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Discussion Starter #192
1. there are differences because EVERYONE’S ears are different.

2. most people have some sort of hearing loss (even if they dont know it).

3. there are too many variables to control. and unless you have that amp with those speakers in a vaccuum in the exact same position with the same exact power source, with the same exact temperature/air/moisture there will be differences in EVERYTHING.


people are weird. everyone is different. some people make it up as they go along, and some people actually believe they hear an honest to god difference, and that THAT difference is better or worse. it isnt something that can be explained or quantified or measured.

detectable differences may be able to be measured...but perceived differences cannot. perceived differences is what most people live their lives by (and i am not speaking of just theater audio).




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That's a bit...well...I don't know what word I want to use, lol. That's -- philosophy...soft science. Sure, my reality is my reality and until you can jump in my head and extract the neurons you don't know what I know any better than I can express it to you. But, if you can admit:

a) a microphone is a more accurate device than our ears
b) we can simulate two ears with two microphones arranged in a fake head
c) we can use software to measure the and analysis the data acquired by two mics
d) if there are differences in what the mics hear there should be differences in what we hear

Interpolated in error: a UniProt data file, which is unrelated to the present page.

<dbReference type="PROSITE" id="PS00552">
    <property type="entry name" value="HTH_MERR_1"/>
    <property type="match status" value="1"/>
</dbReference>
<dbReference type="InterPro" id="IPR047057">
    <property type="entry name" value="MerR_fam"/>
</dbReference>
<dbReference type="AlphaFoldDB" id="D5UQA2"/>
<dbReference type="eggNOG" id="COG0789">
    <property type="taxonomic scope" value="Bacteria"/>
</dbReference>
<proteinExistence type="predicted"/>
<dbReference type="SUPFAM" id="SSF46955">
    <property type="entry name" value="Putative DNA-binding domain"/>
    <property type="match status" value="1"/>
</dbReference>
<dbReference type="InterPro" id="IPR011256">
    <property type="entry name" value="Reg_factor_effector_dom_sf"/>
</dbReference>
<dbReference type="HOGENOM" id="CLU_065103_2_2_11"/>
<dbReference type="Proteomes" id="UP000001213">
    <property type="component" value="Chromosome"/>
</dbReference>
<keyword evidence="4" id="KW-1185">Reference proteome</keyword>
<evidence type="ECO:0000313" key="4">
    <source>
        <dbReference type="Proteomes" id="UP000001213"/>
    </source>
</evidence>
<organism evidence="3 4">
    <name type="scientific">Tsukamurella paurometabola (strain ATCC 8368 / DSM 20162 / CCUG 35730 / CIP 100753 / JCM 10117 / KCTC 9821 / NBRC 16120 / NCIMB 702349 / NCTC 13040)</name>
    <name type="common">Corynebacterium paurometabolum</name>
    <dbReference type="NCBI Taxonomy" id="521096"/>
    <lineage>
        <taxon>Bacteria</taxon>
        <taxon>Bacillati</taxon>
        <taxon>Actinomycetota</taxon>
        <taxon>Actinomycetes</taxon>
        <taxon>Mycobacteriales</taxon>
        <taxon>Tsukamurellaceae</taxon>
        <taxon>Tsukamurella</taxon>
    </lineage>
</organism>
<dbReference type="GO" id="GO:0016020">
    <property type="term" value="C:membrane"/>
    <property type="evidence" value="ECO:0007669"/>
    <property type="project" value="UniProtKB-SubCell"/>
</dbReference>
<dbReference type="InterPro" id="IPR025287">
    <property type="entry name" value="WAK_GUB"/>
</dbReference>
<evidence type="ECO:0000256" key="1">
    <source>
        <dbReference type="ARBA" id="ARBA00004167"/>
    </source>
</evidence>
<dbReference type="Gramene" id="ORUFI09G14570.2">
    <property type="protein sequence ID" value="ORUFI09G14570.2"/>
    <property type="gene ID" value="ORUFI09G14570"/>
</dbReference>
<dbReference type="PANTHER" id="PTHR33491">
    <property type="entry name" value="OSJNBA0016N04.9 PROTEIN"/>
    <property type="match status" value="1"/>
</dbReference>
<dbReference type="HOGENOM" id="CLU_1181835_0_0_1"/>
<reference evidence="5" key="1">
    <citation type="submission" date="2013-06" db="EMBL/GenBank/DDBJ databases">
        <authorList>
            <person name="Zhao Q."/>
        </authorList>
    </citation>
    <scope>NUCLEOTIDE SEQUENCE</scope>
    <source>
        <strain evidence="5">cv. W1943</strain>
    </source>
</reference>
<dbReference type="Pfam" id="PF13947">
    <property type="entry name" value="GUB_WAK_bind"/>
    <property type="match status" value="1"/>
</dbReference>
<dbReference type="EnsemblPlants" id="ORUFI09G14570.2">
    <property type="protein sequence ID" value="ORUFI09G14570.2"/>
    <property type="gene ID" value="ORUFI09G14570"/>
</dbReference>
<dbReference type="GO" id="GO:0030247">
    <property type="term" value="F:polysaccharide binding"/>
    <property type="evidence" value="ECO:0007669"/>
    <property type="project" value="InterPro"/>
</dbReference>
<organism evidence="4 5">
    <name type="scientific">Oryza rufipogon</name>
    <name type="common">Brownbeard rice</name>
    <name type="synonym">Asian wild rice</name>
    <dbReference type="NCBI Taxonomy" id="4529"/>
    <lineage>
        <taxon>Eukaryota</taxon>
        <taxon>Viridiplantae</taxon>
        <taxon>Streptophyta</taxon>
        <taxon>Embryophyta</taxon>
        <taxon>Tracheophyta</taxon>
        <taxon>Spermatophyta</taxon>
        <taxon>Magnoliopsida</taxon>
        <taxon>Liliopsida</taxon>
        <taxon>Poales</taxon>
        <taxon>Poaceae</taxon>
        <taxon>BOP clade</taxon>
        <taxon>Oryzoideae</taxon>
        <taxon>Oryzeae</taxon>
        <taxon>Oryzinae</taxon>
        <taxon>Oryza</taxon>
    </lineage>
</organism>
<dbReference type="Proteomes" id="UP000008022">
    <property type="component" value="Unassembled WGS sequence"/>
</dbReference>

e) if there are no differences in what the mics hear, then either:
e1) we can hear better than the mic (well, then you don't agree with point a)
e2) there is a "real" audible difference, but we didn't measure the right stuff to find it
e3) there is no difference

Feel free to enhance the decision tree any way you'd like. But, until we can drill into our brains and extract our biological CPUs, the CPUs and software we build will have to suffice for performing this (and other) analysis "reliably" (because our brains sure as hell are NOT reliable machines!).
 

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1. there are differences because EVERYONE’S ears are different.

2. most people have some sort of hearing loss (even if they dont know it).

3. there are too many variables to control. and unless you have that amp with those speakers in a vaccuum in the exact same position with the same exact power source, with the same exact temperature/air/moisture there will be differences in EVERYTHING.


people are weird. everyone is different. some people make it up as they go along, and some people actually believe they hear an honest to god difference, and that THAT difference is better or worse. it isnt something that can be explained or quantified or measured.

detectable differences may be able to be measured...but perceived differences cannot. perceived differences is what most people live their lives by (and i am not speaking of just theater audio).